So, the replacement CEO at General Motors, Fritz Henderson, has himself now been ousted. If we all purchased new vehicles as often as GM has replaced CEOs in recent months the auto industry would have a lot less to worry about.
Continuity and change: this is the trade-off which leaders have to manage. Clearly at the moment GM needs more of the latter than the former. But we risk over-emphasising the impact a single leader can have. Change has to be brought about by the leadership team and by senior management generally. It is not just down to one person. Knifing a CEO gives us a story to gossip about but does not change the fundamental challenge at the company.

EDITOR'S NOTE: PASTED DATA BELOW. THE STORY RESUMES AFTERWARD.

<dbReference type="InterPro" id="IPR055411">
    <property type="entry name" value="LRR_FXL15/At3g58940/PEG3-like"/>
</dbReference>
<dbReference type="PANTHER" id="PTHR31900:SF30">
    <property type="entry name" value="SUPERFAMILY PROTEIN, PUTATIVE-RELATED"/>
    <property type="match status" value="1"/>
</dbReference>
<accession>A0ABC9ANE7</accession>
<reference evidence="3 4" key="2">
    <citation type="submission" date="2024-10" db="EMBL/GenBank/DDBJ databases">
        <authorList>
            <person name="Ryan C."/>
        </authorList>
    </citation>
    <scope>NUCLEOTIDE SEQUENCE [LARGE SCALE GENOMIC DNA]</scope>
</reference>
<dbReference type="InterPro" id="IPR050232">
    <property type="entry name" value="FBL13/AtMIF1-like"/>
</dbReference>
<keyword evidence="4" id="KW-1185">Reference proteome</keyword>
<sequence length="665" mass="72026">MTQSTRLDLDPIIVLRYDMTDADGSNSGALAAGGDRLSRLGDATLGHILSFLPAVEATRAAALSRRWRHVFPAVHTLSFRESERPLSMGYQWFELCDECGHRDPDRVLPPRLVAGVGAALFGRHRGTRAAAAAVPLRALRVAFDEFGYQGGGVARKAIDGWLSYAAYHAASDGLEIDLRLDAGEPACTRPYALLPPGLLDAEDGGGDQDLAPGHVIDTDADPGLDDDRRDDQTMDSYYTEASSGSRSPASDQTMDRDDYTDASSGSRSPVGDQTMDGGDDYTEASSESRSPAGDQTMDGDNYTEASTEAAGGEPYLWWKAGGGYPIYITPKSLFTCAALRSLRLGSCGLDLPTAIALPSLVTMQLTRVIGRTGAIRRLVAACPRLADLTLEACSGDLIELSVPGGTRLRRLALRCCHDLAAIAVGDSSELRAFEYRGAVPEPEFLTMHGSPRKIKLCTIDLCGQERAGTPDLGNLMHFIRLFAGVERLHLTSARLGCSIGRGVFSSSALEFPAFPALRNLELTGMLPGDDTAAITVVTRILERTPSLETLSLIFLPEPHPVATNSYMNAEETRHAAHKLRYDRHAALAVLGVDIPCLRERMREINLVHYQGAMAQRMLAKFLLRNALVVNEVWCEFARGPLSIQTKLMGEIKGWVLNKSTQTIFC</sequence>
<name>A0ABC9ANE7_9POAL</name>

After Mr Henderson’s decision to sell GM’s Opel subsidiary was reversed by his board he was probably doomed. But his fellow board members would be mistaken in believing that they will rapidly make things better by putting a new person in at the top. The challenge remains the same. Difficult decisions still have to be made. There are no quick personnel-related fixes available.
Paradoxically, bringing about successful change means understanding the value of continuity.